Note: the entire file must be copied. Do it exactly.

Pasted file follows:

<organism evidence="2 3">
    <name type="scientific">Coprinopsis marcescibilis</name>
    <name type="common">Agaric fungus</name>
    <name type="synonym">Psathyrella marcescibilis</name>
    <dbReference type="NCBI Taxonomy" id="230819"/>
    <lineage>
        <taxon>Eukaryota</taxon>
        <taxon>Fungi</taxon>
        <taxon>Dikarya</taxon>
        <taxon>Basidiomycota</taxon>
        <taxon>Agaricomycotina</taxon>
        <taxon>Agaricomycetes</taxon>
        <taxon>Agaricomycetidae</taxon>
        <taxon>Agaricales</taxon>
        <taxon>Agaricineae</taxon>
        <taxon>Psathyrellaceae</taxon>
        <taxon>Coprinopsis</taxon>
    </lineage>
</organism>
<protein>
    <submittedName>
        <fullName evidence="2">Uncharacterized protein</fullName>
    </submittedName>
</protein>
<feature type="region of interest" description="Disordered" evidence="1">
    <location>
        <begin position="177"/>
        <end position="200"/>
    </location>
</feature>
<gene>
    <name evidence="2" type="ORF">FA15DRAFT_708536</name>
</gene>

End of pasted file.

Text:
<organism evidence="2 3">
    <name type="scientific">Coprinopsis marcescibilis</name>
    <name type="common">Agaric fungus</name>
    <name type="synonym">Psathyrella marcescibilis</name>
    <dbReference type="NCBI Taxonomy" id="230819"/>
    <lineage>
        <taxon>Eukaryota</taxon>
        <taxon>Fungi</taxon>
        <taxon>Dikarya</taxon>
        <taxon>Basidiomycota</taxon>
        <taxon>Agaricomycotina</taxon>
        <taxon>Agaricomycetes</taxon>
        <taxon>Agaricomycetidae</taxon>
        <taxon>Agaricales</taxon>
        <taxon>Agaricineae</taxon>
        <taxon>Psathyrellaceae</taxon>
        <taxon>Coprinopsis</taxon>
    </lineage>
</organism>
<protein>
    <submittedName>
        <fullName evidence="2">Uncharacterized protein</fullName>
    </submittedName>
</protein>
<feature type="region of interest" description="Disordered" evidence="1">
    <location>
        <begin position="177"/>
        <end position="200"/>
    </location>
</feature>
<gene>
    <name evidence="2" type="ORF">FA15DRAFT_708536</name>
</gene>